Scope has a method direct_context which returns a Context for items declared directly (c.f., via macro expansion) in that Scope.

Scope has a method nested which creates a fresh Scope nested within the receiver scope.

Scope has a static method empty for creating an empty scope, that is one with no scope information at all (note that this is different from a top-level scope).

I expect the exact API around Scopes and Contexts will need some work. Scope seems halfway between an intuitive, algorithm-neutral abstraction, and the scopes from the sets of scopes hygiene algorithm. I would prefer a Scope should be more abstract, on the other hand, macro authors may want fine-grained control over hygiene application.

Manipulating hygiene information on tokens,

pub mod hygiene {  
   pub fn add(cx: &mut MacroContext, t: &Token, scope: &Scope) -> Token;
   // Maybe unnecessary if we have direct access to Tokens.
   pub fn set(t: &Token, cx: &Context) -> Token;
   // Maybe unnecessary - can use set with cx.expansion_hygiene_context().
   // Also, bad name.
   pub fn current(cx: &MacroContext, t: &Token) -> Token;

add adds scope to any context already on t (Context should have a similar method). Note that the implementation is a bit complex - the nature of the Scope might mean we replace the old context completely, or add to it.

Applying hygiene when expanding the current macro

By default, the current macro will be expanded in the standard way, having hygiene applied as expected. Mechanically, hygiene information is added to tokens when the macro is expanded. Assuming the sets of scopes algorithm, scopes (for example, for the macro's definition, and for the introduction) are added to any scopes already present on the token. A token with no hygiene information will thus behave like a token in a macro-by-example macro. Hygiene due to nested scopes created by the macro do not need to be taken into account by the macro author, this is handled at expansion time.

Procedural macro authors may want to customise hygiene application (it is common in Racket), for example, to introduce items that can be referred to by code in the call-site scope.

We must provide an option to expand the current macro without applying hygiene; the macro author must then handle hygiene. For this to work, the macro must be able to access information about the scope in which it is applied (see MacroContext::expansion_scope, above) and to supply a Scope indicating scopes that should be added to tokens following the macro expansion.

pub mod hygiene {  
    pub enum ExpansionMode {

impl MacroContext {  
    pub fn set_hygienic_expansion(hygiene::ExpansionMode);

We may wish to offer other modes for expansion which allow for tweaking hygiene application without requiring full manual application. One possible mode is where the author provides a Scope for the macro definition (rather than using the scope where the macro is actually defined), but hygiene is otherwise applied automatically. We might wish to give the author the option of applying scopes due to the macro definition, but not the introduction scopes.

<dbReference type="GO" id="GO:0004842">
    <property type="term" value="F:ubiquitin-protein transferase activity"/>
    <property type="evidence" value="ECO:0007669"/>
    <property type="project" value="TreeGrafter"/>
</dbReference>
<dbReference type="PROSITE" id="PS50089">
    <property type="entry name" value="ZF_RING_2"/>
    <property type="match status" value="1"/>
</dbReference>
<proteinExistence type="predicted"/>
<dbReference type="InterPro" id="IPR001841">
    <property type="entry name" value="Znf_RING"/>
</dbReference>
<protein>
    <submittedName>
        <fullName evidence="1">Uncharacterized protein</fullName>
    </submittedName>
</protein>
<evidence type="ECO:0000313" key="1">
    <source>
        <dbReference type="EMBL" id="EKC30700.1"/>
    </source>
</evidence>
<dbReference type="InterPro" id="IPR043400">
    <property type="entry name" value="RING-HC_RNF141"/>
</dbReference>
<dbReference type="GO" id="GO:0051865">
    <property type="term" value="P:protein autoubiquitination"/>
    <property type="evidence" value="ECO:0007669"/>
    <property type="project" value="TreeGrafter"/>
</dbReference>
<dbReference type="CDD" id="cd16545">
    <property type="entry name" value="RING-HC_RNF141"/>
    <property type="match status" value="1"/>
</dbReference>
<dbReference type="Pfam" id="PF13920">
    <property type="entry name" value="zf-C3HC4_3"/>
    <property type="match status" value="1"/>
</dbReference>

On a related note, might we want to affect how spans are applied when the current macro is expanded? I can't think of a use case right now, but it seems like something that might be wanted.

Blocks of tokens (that is a Sequence token) may be marked (not sure how, exactly, perhaps using a distinguished context) such that it is expanded without any hygiene being applied or spans changed. There should be a function for creating such a Sequence from a TokenSlice in the tokens module. The primary motivation for this is to handle the tokens representing the body on which an annotation-like macro is present. For a 'decorator' macro, these tokens will be untouched (passed through by the macro), and since they are not touched by the macro, they should appear untouched by it (in terms of hygiene and spans).

Applying macros

We provide functionality to expand a provided macro or to lookup and expand a macro.

pub mod apply {  
    pub fn expand_macro(cx: &mut MacroContext,
                        expansion_scope: Scope,
                        macro: &TokenSlice,
                        macro_scope: Scope,
                        input: &TokenSlice)
                        -> Result<(TokenStream, Scope), ErrStruct>;
    pub fn lookup_and_expand_macro(cx: &mut MacroContext,
                                   expansion_scope: Scope,
                                   macro: &TokenSlice,
                                   input: &TokenSlice)
                                   -> Result<(TokenStream, Scope), ErrStruct>;

These functions apply macro hygiene in the usual way, with expansion_scope dictating the scope into which the macro is expanded. Other spans and hygiene information is taken from the tokens. expand_macro takes pending scopes from macro_scope, lookup_and_expand_macro uses the proper pending scopes. In order to apply the hygiene algorithm, the result of the macro must be parsable. The returned scope will contain pending scopes that can be applied by the macro to subsequent tokens.

We could provide versions that don't take an expansion_scope and use cx.expansion_scope(). Probably unnecessary.

pub mod apply {  
    pub fn expand_macro_unhygienic(cx: &mut MacroContext,